Large language models can play Minecraft.

CNN: "Arizona officials announced Thursday the state will no longer grant certifications for new developments within the Phoenix area, as groundwater rapidly disappears amid years of water overuse and drought."

Brian Caplan, libertarian-leaning economist and anti-wokeness essayist, reviews Louise Perry's The Case Against the Sexual Revolution; despite being as opposed to hook-up culture as Perry, he finds the book shallow and irritating, because even though Perry thinks sexual freedom has been terrible for women she never really denounces sexual freedom or the feminists who promoted it. In the parts of the internet where I hang out a war against sexual liberation is in full swing.

Is there much gender bias in academia? No, says this study, which finds that women are equally successful by most metrics and actually have an advantage in hiring.

Vidya Krishnan on gang rape in India, a tool of caste oppression, religious strife, politics, and general mayhem (NY Times).

Ukraine Links

Claimed kills of this Ukrainian Gephard crew

According to Michael Warren Davis in the American Conservative, the West is supporting Ukraine because Russia is a Christian, anti-gay, anti-trans country and we can't stand that. The existence of people who think opposing homosexuality makes a country into torture, corruption, gangsterism and aggressive warfare "Christian" bewilders me.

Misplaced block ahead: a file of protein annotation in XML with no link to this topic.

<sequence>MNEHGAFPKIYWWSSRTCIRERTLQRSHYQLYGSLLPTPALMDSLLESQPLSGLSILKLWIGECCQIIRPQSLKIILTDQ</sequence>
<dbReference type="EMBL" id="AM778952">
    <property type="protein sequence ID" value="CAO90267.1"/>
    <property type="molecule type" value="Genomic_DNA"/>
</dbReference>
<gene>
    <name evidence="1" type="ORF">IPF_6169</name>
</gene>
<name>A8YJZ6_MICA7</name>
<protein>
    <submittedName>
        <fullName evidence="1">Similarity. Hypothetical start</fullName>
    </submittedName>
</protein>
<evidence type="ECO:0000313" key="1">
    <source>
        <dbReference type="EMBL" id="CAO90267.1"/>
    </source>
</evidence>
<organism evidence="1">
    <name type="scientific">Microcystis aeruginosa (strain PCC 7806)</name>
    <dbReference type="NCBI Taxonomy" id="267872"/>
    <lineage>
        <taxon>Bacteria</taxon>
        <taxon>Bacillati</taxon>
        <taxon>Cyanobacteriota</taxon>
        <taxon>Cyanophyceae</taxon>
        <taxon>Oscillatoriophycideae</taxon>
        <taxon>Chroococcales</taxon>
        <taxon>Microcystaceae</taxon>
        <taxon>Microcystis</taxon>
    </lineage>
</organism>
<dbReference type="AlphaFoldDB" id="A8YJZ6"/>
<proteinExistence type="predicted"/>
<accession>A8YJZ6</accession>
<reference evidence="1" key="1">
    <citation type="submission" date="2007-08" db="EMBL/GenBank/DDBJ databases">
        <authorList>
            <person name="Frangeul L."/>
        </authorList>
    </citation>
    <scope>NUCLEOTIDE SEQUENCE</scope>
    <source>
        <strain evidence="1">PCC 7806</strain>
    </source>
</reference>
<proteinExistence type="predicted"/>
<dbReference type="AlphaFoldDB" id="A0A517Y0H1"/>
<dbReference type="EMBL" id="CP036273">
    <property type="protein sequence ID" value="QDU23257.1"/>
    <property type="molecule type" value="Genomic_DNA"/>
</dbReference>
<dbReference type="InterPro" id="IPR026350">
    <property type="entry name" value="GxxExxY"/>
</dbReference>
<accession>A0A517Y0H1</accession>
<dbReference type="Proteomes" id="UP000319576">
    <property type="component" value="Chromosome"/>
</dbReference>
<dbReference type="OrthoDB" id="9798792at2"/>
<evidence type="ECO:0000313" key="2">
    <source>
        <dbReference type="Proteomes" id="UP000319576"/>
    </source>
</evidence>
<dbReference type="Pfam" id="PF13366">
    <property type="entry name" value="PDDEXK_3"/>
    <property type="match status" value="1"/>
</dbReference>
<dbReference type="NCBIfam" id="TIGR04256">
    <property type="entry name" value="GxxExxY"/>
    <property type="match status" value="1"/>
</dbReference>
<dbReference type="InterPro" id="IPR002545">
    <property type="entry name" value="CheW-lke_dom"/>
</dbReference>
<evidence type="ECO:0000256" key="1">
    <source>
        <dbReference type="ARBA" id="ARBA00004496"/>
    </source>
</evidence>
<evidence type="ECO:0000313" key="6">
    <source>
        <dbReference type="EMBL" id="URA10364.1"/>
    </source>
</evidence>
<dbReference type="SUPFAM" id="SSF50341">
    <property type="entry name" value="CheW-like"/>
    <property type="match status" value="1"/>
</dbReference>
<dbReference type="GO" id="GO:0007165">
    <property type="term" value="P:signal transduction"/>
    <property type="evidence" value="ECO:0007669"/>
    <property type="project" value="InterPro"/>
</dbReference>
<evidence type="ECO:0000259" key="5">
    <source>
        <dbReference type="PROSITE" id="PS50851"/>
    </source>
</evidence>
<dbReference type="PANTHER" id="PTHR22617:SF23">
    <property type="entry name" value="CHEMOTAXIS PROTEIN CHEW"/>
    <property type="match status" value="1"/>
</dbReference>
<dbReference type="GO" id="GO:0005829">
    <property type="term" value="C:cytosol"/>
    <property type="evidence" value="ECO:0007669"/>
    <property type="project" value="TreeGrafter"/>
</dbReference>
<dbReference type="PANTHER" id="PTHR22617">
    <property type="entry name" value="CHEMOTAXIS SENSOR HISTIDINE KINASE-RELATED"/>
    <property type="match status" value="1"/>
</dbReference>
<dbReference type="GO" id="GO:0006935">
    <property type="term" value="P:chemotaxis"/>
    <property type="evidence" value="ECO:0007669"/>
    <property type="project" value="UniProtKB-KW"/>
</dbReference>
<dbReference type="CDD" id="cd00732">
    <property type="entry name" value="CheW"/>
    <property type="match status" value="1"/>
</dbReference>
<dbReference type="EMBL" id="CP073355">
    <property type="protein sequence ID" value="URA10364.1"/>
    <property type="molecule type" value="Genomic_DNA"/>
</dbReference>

Oryx is now showing that Russia has now lost more than 2,000 tanks in Ukraine. That includes 62 new T-90s. Also 3750 other armored vehicles, 405 self-propelled artillery pieces, 202 multiple rock launchers, 114 SAM systems, 32 radars, 37 electronic warfare systems, 82 jet aircraft, 90 helicopters, 2500 trucks, and sundry others to a total of 10,468 major systems.

Detailed instructions for Russian drone pilots.

Podcast on Russia's use of artillery in urban battles, notes that Russia has expended 7 to 14 million artillery shells for rather limited gains; pulverizing cities is not necessarily a good use of artillery. Summary tweet here.